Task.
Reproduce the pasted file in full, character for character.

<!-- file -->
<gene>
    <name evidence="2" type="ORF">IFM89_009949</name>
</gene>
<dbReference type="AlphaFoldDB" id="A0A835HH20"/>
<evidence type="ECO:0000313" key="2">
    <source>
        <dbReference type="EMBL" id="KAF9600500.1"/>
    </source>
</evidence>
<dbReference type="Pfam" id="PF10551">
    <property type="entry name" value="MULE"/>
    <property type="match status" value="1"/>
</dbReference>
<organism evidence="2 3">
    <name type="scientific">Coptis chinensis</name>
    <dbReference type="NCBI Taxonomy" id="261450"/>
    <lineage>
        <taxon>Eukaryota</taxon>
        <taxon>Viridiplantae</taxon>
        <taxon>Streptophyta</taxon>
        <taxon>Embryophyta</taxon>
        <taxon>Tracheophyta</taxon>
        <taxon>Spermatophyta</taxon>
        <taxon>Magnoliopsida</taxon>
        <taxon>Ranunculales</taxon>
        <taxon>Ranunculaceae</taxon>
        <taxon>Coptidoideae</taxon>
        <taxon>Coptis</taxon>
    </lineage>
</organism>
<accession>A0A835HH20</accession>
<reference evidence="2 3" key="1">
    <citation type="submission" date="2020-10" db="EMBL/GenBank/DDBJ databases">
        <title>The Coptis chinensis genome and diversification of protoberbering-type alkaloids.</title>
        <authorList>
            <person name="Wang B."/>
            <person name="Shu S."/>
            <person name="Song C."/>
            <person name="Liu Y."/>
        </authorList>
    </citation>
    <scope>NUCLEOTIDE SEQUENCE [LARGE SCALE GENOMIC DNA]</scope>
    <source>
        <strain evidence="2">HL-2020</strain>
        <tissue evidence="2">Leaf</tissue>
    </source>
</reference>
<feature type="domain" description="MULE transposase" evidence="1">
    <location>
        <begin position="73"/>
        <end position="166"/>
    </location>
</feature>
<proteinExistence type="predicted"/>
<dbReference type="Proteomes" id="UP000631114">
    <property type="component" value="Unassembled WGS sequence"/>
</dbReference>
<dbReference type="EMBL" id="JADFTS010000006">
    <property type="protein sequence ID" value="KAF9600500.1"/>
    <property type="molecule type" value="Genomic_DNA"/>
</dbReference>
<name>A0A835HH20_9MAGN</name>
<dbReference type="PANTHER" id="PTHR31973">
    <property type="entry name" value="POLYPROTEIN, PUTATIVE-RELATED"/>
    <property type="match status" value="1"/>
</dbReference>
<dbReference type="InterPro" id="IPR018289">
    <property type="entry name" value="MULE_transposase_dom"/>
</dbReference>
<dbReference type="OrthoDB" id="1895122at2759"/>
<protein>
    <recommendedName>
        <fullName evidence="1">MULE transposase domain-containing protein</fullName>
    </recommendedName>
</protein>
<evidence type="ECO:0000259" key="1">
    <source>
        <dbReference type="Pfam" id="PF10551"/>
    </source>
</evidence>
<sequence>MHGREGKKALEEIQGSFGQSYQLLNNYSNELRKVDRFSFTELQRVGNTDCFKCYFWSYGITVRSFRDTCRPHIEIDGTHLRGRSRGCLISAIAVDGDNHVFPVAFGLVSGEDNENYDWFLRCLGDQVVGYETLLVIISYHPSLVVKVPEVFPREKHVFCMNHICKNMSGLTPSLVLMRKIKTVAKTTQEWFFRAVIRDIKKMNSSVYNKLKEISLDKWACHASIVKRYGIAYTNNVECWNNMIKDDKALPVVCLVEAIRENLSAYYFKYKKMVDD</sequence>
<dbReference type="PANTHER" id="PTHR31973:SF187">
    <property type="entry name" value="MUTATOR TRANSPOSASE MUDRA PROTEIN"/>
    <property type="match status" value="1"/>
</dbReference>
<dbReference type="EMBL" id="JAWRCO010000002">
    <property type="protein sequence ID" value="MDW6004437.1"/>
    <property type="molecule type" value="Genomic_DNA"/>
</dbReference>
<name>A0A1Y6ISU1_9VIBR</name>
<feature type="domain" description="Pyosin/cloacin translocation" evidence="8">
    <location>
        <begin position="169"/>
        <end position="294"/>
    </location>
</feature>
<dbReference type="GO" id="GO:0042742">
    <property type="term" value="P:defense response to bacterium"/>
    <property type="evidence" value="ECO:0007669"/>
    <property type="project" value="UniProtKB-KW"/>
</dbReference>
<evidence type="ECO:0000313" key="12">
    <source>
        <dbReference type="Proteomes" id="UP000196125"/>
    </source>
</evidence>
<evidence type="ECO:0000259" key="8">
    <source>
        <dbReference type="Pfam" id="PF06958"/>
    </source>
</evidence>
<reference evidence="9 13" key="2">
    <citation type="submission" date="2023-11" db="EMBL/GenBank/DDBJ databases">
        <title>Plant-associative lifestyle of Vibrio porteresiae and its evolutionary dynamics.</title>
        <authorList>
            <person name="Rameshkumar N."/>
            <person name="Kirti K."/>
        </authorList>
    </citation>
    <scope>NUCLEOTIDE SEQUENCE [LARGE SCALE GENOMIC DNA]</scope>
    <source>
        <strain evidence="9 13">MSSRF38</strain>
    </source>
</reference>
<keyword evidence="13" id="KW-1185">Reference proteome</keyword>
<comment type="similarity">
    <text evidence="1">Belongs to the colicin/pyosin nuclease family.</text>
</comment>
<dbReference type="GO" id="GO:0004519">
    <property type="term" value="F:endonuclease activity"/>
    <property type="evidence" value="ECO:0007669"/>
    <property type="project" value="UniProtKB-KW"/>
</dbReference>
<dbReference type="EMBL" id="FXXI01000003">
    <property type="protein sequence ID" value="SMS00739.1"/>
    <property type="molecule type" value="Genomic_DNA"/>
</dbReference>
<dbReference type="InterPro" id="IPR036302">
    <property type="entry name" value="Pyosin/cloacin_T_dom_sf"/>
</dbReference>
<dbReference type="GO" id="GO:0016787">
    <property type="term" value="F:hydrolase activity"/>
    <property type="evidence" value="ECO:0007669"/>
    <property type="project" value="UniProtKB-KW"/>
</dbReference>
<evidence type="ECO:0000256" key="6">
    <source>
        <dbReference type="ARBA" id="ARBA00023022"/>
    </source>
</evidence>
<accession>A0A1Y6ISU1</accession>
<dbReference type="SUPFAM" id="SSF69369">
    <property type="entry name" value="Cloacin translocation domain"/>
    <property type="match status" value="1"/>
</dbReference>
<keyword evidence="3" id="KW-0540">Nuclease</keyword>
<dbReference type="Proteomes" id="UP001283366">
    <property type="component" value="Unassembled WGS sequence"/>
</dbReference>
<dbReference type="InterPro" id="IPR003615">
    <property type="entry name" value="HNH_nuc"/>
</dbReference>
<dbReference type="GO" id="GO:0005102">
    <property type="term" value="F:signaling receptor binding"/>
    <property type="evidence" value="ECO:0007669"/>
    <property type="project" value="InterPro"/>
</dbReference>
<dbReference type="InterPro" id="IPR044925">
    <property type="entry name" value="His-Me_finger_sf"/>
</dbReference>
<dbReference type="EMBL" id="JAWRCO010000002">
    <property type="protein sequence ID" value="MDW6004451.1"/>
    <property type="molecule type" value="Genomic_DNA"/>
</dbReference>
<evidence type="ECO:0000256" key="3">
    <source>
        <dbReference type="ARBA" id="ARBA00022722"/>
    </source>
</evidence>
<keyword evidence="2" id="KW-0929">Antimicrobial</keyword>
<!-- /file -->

<gene>
    <name evidence="2" type="ORF">IFM89_009949</name>
</gene>
<dbReference type="AlphaFoldDB" id="A0A835HH20"/>
<evidence type="ECO:0000313" key="2">
    <source>
        <dbReference type="EMBL" id="KAF9600500.1"/>
    </source>
</evidence>
<dbReference type="Pfam" id="PF10551">
    <property type="entry name" value="MULE"/>
    <property type="match status" value="1"/>
</dbReference>
<organism evidence="2 3">
    <name type="scientific">Coptis chinensis</name>
    <dbReference type="NCBI Taxonomy" id="261450"/>
    <lineage>
        <taxon>Eukaryota</taxon>
        <taxon>Viridiplantae</taxon>
        <taxon>Streptophyta</taxon>
        <taxon>Embryophyta</taxon>
        <taxon>Tracheophyta</taxon>
        <taxon>Spermatophyta</taxon>
        <taxon>Magnoliopsida</taxon>
        <taxon>Ranunculales</taxon>
        <taxon>Ranunculaceae</taxon>
        <taxon>Coptidoideae</taxon>
        <taxon>Coptis</taxon>
    </lineage>
</organism>
<accession>A0A835HH20</accession>
<reference evidence="2 3" key="1">
    <citation type="submission" date="2020-10" db="EMBL/GenBank/DDBJ databases">
        <title>The Coptis chinensis genome and diversification of protoberbering-type alkaloids.</title>
        <authorList>
            <person name="Wang B."/>
            <person name="Shu S."/>
            <person name="Song C."/>
            <person name="Liu Y."/>
        </authorList>
    </citation>
    <scope>NUCLEOTIDE SEQUENCE [LARGE SCALE GENOMIC DNA]</scope>
    <source>
        <strain evidence="2">HL-2020</strain>
        <tissue evidence="2">Leaf</tissue>
    </source>
</reference>
<feature type="domain" description="MULE transposase" evidence="1">
    <location>
        <begin position="73"/>
        <end position="166"/>
    </location>
</feature>
<proteinExistence type="predicted"/>
<dbReference type="Proteomes" id="UP000631114">
    <property type="component" value="Unassembled WGS sequence"/>
</dbReference>
<dbReference type="EMBL" id="JADFTS010000006">
    <property type="protein sequence ID" value="KAF9600500.1"/>
    <property type="molecule type" value="Genomic_DNA"/>
</dbReference>
<name>A0A835HH20_9MAGN</name>
<dbReference type="PANTHER" id="PTHR31973">
    <property type="entry name" value="POLYPROTEIN, PUTATIVE-RELATED"/>
    <property type="match status" value="1"/>
</dbReference>
<dbReference type="InterPro" id="IPR018289">
    <property type="entry name" value="MULE_transposase_dom"/>
</dbReference>
<dbReference type="OrthoDB" id="1895122at2759"/>
<protein>
    <recommendedName>
        <fullName evidence="1">MULE transposase domain-containing protein</fullName>
    </recommendedName>
</protein>
<evidence type="ECO:0000259" key="1">
    <source>
        <dbReference type="Pfam" id="PF10551"/>
    </source>
</evidence>
<sequence>MHGREGKKALEEIQGSFGQSYQLLNNYSNELRKVDRFSFTELQRVGNTDCFKCYFWSYGITVRSFRDTCRPHIEIDGTHLRGRSRGCLISAIAVDGDNHVFPVAFGLVSGEDNENYDWFLRCLGDQVVGYETLLVIISYHPSLVVKVPEVFPREKHVFCMNHICKNMSGLTPSLVLMRKIKTVAKTTQEWFFRAVIRDIKKMNSSVYNKLKEISLDKWACHASIVKRYGIAYTNNVECWNNMIKDDKALPVVCLVEAIRENLSAYYFKYKKMVDD</sequence>
<dbReference type="PANTHER" id="PTHR31973:SF187">
    <property type="entry name" value="MUTATOR TRANSPOSASE MUDRA PROTEIN"/>
    <property type="match status" value="1"/>
</dbReference>
<dbReference type="EMBL" id="JAWRCO010000002">
    <property type="protein sequence ID" value="MDW6004437.1"/>
    <property type="molecule type" value="Genomic_DNA"/>
</dbReference>
<name>A0A1Y6ISU1_9VIBR</name>
<feature type="domain" description="Pyosin/cloacin translocation" evidence="8">
    <location>
        <begin position="169"/>
        <end position="294"/>
    </location>
</feature>
<dbReference type="GO" id="GO:0042742">
    <property type="term" value="P:defense response to bacterium"/>
    <property type="evidence" value="ECO:0007669"/>
    <property type="project" value="UniProtKB-KW"/>
</dbReference>
<evidence type="ECO:0000313" key="12">
    <source>
        <dbReference type="Proteomes" id="UP000196125"/>
    </source>
</evidence>
<evidence type="ECO:0000259" key="8">
    <source>
        <dbReference type="Pfam" id="PF06958"/>
    </source>
</evidence>
<reference evidence="9 13" key="2">
    <citation type="submission" date="2023-11" db="EMBL/GenBank/DDBJ databases">
        <title>Plant-associative lifestyle of Vibrio porteresiae and its evolutionary dynamics.</title>
        <authorList>
            <person name="Rameshkumar N."/>
            <person name="Kirti K."/>
        </authorList>
    </citation>
    <scope>NUCLEOTIDE SEQUENCE [LARGE SCALE GENOMIC DNA]</scope>
    <source>
        <strain evidence="9 13">MSSRF38</strain>
    </source>
</reference>
<keyword evidence="13" id="KW-1185">Reference proteome</keyword>
<comment type="similarity">
    <text evidence="1">Belongs to the colicin/pyosin nuclease family.</text>
</comment>
<dbReference type="GO" id="GO:0004519">
    <property type="term" value="F:endonuclease activity"/>
    <property type="evidence" value="ECO:0007669"/>
    <property type="project" value="UniProtKB-KW"/>
</dbReference>
<dbReference type="EMBL" id="FXXI01000003">
    <property type="protein sequence ID" value="SMS00739.1"/>
    <property type="molecule type" value="Genomic_DNA"/>
</dbReference>
<dbReference type="InterPro" id="IPR036302">
    <property type="entry name" value="Pyosin/cloacin_T_dom_sf"/>
</dbReference>
<dbReference type="GO" id="GO:0016787">
    <property type="term" value="F:hydrolase activity"/>
    <property type="evidence" value="ECO:0007669"/>
    <property type="project" value="UniProtKB-KW"/>
</dbReference>
<evidence type="ECO:0000256" key="6">
    <source>
        <dbReference type="ARBA" id="ARBA00023022"/>
    </source>
</evidence>
<accession>A0A1Y6ISU1</accession>
<dbReference type="SUPFAM" id="SSF69369">
    <property type="entry name" value="Cloacin translocation domain"/>
    <property type="match status" value="1"/>
</dbReference>
<keyword evidence="3" id="KW-0540">Nuclease</keyword>
<dbReference type="Proteomes" id="UP001283366">
    <property type="component" value="Unassembled WGS sequence"/>
</dbReference>
<dbReference type="InterPro" id="IPR003615">
    <property type="entry name" value="HNH_nuc"/>
</dbReference>
<dbReference type="GO" id="GO:0005102">
    <property type="term" value="F:signaling receptor binding"/>
    <property type="evidence" value="ECO:0007669"/>
    <property type="project" value="InterPro"/>
</dbReference>
<dbReference type="InterPro" id="IPR044925">
    <property type="entry name" value="His-Me_finger_sf"/>
</dbReference>
<dbReference type="EMBL" id="JAWRCO010000002">
    <property type="protein sequence ID" value="MDW6004451.1"/>
    <property type="molecule type" value="Genomic_DNA"/>
</dbReference>
<evidence type="ECO:0000256" key="3">
    <source>
        <dbReference type="ARBA" id="ARBA00022722"/>
    </source>
</evidence>
<keyword evidence="2" id="KW-0929">Antimicrobial</keyword>